- Email servers: Users need internet access to send and receive email messages. But those documents can be extremely sensitive, and when hackers get them, they can sell the data on the dark web or ask for ransom.
An email provider found this out the hard way in 2020 when data from 600,000 users was stolen from them and sold. Place your server within the DMZ for functionality, but keep the database behind your firewall.
- FTP servers: Moving and hosting content on your website is easier with an FTP. But this functionality comes with extreme security risks. Allow for access and use within the DMZ, but keep your servers behind your firewall.
- Web servers: Obviously, you need to allow traffic into and out of your
company to access the web. Keep the server within the DMZ, but shield the database behind your firewall for added protection. A breach of your website can be extremely hard to detect.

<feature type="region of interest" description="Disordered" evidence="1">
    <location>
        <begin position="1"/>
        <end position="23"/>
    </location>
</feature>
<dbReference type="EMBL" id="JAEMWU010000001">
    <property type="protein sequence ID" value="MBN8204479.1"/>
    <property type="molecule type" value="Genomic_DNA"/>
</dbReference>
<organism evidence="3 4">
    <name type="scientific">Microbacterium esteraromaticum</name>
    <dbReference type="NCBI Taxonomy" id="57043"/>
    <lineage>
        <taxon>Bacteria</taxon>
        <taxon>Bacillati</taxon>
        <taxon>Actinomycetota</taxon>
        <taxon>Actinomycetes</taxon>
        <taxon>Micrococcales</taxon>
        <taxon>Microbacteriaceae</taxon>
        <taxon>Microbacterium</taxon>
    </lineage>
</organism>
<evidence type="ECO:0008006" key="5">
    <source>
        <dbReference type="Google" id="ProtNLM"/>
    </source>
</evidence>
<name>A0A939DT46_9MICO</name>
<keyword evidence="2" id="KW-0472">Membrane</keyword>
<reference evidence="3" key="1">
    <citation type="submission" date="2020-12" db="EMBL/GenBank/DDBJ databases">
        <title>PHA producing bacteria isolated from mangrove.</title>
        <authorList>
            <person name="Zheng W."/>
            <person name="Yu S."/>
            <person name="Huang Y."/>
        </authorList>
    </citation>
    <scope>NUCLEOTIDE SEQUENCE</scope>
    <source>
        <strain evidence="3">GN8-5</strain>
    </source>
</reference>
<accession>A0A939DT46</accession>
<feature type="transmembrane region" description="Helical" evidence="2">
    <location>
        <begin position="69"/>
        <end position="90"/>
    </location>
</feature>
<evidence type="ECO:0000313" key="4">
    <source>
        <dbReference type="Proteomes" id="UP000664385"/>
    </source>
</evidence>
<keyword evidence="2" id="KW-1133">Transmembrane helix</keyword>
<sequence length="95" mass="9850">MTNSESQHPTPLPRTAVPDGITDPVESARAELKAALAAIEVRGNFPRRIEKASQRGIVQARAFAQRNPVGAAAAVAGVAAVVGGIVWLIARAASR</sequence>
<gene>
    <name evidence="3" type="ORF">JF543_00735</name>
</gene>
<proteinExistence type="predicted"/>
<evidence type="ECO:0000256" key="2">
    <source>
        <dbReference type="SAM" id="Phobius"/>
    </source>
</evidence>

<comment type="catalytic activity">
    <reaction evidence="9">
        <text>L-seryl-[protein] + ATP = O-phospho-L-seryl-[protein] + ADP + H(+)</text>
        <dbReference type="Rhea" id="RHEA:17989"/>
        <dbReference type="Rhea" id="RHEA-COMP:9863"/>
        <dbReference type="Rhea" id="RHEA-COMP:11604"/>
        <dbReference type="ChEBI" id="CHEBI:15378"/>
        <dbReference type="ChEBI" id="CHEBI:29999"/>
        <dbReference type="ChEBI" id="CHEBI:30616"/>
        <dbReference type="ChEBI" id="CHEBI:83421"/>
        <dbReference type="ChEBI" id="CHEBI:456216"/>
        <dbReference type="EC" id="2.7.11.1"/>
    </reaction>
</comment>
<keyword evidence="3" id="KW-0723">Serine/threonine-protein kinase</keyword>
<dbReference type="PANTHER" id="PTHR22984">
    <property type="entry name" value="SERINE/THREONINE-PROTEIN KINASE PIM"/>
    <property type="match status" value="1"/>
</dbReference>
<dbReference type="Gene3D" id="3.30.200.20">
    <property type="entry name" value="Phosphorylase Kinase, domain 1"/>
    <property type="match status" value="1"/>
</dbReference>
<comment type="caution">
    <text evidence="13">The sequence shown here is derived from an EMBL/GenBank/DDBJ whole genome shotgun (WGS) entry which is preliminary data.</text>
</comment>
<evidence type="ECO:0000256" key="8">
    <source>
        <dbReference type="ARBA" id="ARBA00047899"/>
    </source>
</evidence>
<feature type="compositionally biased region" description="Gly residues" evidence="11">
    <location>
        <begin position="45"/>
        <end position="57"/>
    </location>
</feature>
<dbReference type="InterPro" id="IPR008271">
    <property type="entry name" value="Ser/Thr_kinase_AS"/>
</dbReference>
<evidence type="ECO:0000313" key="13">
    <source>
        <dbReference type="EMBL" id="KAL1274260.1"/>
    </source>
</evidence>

For example, one company didn't find out they'd been breached for almost two years until a server ran out of disc space. A DMZ network makes this less likely.
In general, any company that has sensitive information sitting on a company server, and that needs to provide public access to the internet, can use a DMZ. In fact, some companies are legally required to do so.
For example, some companies within the health care space must prove compliance with the Health Insurance Portability and Accountability Act. They must build systems to protect sensitive data, and they must report any breach. Building a DMZ network helps them to reduce risk while demonstrating their commitment to privacy.
Benefits & Vulnerabilities of DMZ Servers
Network administrators face a dizzying number of configuration options, and researching each one can be exhausting. Understanding the risks and benefits can help you decide whether to learn more about this technique or let it pass you by.
DMZ server benefits include: